BNP Paribas joins the sustainable project Zero Budget Natural Farming in India

BNP Paribas joins the sustainable project Zero Budget Natural Farming in India

  • Trends & Vision

On the occasion of the One Planet Summit in December 2017, the United Nations Environment Programme (UNEP) and BNP Paribas signed a key agreement to create sustainable development funding instruments for emerging countries. In June 2018, BNP Paribas and UNEP are announcing a second initiative in the scope of the Sustainable India Finance Facility (SIFF) with the Indian state of Andhra Pradesh, which aims to develop Zero Budget Natural Farming (ZBNF).

A joint approach with UNEP to develop sustainable finance facilities

Following the 1st initiative, “Tropical Landscape Finance Facility” (TLFF) that was launched in Indonesia at the end of 2016, BNP Paribas and UNEP in December 2017 signed an agreement with the aim to support projects for small farmers in fields such as access to renewable energies, agroforestry, access to water, etc.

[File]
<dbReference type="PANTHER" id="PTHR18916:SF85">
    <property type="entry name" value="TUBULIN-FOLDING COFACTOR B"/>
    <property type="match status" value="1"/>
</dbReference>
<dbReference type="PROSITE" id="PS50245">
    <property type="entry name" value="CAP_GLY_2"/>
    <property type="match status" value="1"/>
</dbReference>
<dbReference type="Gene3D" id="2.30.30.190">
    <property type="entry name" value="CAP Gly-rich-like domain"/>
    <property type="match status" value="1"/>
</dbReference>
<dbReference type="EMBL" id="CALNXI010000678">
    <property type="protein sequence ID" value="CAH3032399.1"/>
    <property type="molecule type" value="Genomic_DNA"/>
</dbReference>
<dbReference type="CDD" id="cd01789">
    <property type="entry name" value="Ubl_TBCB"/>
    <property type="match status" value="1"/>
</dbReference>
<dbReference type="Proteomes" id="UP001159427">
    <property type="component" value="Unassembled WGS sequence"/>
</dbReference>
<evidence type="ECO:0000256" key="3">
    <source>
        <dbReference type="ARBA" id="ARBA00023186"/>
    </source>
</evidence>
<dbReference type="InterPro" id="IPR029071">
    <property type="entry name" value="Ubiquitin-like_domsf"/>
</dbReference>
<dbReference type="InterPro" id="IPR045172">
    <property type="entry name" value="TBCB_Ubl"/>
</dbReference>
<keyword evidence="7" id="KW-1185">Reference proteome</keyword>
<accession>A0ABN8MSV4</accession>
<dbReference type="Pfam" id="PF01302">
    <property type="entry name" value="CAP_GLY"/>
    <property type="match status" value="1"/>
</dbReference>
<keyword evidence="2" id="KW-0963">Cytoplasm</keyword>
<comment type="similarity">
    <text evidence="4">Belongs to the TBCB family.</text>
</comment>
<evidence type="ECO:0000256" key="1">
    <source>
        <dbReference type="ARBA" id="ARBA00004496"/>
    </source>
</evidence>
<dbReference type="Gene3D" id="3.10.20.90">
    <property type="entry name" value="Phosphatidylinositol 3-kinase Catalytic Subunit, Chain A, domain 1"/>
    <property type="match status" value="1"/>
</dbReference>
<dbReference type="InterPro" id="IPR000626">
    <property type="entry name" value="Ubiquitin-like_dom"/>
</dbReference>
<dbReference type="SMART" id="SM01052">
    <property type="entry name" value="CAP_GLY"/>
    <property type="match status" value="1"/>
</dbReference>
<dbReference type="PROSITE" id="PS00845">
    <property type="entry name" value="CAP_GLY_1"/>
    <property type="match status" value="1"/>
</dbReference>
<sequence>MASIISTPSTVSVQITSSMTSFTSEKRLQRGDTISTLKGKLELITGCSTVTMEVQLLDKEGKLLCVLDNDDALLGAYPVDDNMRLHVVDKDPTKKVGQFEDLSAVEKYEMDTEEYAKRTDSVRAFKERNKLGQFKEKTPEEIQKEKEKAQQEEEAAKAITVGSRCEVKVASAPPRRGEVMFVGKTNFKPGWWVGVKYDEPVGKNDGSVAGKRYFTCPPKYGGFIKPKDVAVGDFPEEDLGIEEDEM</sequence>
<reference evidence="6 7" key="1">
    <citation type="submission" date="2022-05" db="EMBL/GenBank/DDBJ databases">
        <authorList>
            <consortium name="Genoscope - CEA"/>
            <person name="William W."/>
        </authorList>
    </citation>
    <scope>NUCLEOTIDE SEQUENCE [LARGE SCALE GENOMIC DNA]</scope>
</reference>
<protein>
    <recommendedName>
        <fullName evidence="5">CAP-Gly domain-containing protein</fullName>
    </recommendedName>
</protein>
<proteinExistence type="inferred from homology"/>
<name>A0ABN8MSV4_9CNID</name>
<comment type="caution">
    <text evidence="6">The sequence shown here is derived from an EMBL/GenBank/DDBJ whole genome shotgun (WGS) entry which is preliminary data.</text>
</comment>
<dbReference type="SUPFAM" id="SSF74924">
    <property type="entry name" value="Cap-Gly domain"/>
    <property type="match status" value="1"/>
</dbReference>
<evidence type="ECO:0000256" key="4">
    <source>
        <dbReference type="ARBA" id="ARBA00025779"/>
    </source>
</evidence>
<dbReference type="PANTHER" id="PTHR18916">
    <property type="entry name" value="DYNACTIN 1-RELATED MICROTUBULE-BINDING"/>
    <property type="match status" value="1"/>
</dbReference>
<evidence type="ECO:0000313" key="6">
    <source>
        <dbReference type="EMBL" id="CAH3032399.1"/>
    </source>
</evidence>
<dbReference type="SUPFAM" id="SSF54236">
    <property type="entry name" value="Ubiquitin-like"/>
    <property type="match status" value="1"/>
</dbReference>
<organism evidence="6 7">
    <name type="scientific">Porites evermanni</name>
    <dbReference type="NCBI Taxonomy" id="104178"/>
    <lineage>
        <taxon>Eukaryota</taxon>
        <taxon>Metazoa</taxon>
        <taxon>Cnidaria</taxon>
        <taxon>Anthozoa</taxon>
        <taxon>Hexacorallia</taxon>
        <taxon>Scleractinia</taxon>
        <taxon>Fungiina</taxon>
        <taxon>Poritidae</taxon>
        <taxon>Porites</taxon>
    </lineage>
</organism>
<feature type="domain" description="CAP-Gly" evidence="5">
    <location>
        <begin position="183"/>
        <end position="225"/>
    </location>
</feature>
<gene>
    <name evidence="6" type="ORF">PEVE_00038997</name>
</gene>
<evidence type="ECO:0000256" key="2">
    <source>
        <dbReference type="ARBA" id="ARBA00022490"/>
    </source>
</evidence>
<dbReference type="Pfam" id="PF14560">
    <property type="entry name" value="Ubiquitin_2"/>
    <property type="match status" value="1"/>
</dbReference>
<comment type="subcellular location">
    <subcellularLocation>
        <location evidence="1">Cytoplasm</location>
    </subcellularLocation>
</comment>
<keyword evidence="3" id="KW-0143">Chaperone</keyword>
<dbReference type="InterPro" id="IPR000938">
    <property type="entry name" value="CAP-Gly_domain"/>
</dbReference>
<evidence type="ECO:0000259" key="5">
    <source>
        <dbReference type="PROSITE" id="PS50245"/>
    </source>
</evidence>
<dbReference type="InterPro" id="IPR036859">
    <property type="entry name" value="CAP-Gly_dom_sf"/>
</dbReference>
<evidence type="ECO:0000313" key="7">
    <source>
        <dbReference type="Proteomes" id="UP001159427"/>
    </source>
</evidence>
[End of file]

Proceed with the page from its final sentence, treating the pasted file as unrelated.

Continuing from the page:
TLFF is a green loan platform for financing projects that should change the lives of millions of Indonesians in rural areas. The operation was completed in February 2018: a huge sustainable rubber-tree plantation, validated by the WWF, that was financed through a debt platform set up by BNP Paribas.

UNEP and BNP Paribas are continuing their joint efforts once again to deploy this financing programme model, this time in India. The 2nd initiative, which was announced on 2 June 2018, forms part of the Sustainable India Finance Facility (SIFF) with the Indian state of Andhra Pradesh that has about 50 million inhabitants. The state wants to develop Zero Budget Natural Farming (ZBNF), an ancestral technique, which combines different crops and breeding to increase the productivity of farms and limit the need to buy seeds, fertilizers or chemical products from outside.  

At present, the government of Andhra Pradesh has already made the necessary investments to carry out a ZBNF trial with 220,000 farmers. The trial was conclusive, and has allowed these farmers not only to act for their environment, but also to get out of the debt induced by buying expensive chemical products. The programme will now include the gradual transition of 6 million farmers to ZBNF, with a 1st phase of 500,000 farmers by the first quarter of 2019.

This article first appeared on the group website of the BNP Paribas and can be found here